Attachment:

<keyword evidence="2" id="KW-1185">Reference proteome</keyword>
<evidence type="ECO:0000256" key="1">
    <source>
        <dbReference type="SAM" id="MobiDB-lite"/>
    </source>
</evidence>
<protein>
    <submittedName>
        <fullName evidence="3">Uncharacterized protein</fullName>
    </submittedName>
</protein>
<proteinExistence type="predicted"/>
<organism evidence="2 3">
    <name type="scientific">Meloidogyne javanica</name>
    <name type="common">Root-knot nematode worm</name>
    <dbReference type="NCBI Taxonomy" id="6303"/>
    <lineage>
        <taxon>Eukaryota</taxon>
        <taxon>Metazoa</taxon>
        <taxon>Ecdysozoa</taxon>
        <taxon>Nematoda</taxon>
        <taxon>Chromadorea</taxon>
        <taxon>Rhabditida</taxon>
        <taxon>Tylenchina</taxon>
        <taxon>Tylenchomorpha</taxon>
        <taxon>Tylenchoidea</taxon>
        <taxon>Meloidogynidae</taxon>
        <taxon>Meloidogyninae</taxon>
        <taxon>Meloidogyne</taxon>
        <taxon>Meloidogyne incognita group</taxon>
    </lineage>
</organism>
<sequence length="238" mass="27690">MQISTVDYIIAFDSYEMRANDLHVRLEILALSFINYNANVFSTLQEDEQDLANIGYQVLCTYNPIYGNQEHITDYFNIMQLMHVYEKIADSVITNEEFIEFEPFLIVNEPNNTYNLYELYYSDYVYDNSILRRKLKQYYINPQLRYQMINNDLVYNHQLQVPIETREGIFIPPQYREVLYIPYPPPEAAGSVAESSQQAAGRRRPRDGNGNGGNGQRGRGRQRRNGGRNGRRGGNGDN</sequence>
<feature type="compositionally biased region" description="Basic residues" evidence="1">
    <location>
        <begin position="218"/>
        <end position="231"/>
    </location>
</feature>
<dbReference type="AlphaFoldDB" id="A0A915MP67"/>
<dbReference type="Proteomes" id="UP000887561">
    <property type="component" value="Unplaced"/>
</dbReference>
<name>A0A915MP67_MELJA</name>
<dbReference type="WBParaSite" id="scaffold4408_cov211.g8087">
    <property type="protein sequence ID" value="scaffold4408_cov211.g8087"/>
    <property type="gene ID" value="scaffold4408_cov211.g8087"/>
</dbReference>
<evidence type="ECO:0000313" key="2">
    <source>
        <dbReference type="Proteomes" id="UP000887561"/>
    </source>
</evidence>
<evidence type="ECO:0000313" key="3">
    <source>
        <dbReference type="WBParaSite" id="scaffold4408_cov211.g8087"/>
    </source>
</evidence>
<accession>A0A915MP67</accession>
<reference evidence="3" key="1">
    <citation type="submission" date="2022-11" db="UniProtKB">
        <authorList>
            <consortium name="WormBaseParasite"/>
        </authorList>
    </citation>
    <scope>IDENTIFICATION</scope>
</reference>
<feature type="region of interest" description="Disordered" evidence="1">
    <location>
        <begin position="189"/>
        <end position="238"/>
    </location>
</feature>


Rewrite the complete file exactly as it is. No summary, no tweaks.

<keyword evidence="2" id="KW-1185">Reference proteome</keyword>
<evidence type="ECO:0000256" key="1">
    <source>
        <dbReference type="SAM" id="MobiDB-lite"/>
    </source>
</evidence>
<protein>
    <submittedName>
        <fullName evidence="3">Uncharacterized protein</fullName>
    </submittedName>
</protein>
<proteinExistence type="predicted"/>
<organism evidence="2 3">
    <name type="scientific">Meloidogyne javanica</name>
    <name type="common">Root-knot nematode worm</name>
    <dbReference type="NCBI Taxonomy" id="6303"/>
    <lineage>
        <taxon>Eukaryota</taxon>
        <taxon>Metazoa</taxon>
        <taxon>Ecdysozoa</taxon>
        <taxon>Nematoda</taxon>
        <taxon>Chromadorea</taxon>
        <taxon>Rhabditida</taxon>
        <taxon>Tylenchina</taxon>
        <taxon>Tylenchomorpha</taxon>
        <taxon>Tylenchoidea</taxon>
        <taxon>Meloidogynidae</taxon>
        <taxon>Meloidogyninae</taxon>
        <taxon>Meloidogyne</taxon>
        <taxon>Meloidogyne incognita group</taxon>
    </lineage>
</organism>
<sequence length="238" mass="27690">MQISTVDYIIAFDSYEMRANDLHVRLEILALSFINYNANVFSTLQEDEQDLANIGYQVLCTYNPIYGNQEHITDYFNIMQLMHVYEKIADSVITNEEFIEFEPFLIVNEPNNTYNLYELYYSDYVYDNSILRRKLKQYYINPQLRYQMINNDLVYNHQLQVPIETREGIFIPPQYREVLYIPYPPPEAAGSVAESSQQAAGRRRPRDGNGNGGNGQRGRGRQRRNGGRNGRRGGNGDN</sequence>
<feature type="compositionally biased region" description="Basic residues" evidence="1">
    <location>
        <begin position="218"/>
        <end position="231"/>
    </location>
</feature>
<dbReference type="AlphaFoldDB" id="A0A915MP67"/>
<dbReference type="Proteomes" id="UP000887561">
    <property type="component" value="Unplaced"/>
</dbReference>
<name>A0A915MP67_MELJA</name>
<dbReference type="WBParaSite" id="scaffold4408_cov211.g8087">
    <property type="protein sequence ID" value="scaffold4408_cov211.g8087"/>
    <property type="gene ID" value="scaffold4408_cov211.g8087"/>
</dbReference>
<evidence type="ECO:0000313" key="2">
    <source>
        <dbReference type="Proteomes" id="UP000887561"/>
    </source>
</evidence>
<evidence type="ECO:0000313" key="3">
    <source>
        <dbReference type="WBParaSite" id="scaffold4408_cov211.g8087"/>
    </source>
</evidence>
<accession>A0A915MP67</accession>
<reference evidence="3" key="1">
    <citation type="submission" date="2022-11" db="UniProtKB">
        <authorList>
            <consortium name="WormBaseParasite"/>
        </authorList>
    </citation>
    <scope>IDENTIFICATION</scope>
</reference>
<feature type="region of interest" description="Disordered" evidence="1">
    <location>
        <begin position="189"/>
        <end position="238"/>
    </location>
</feature>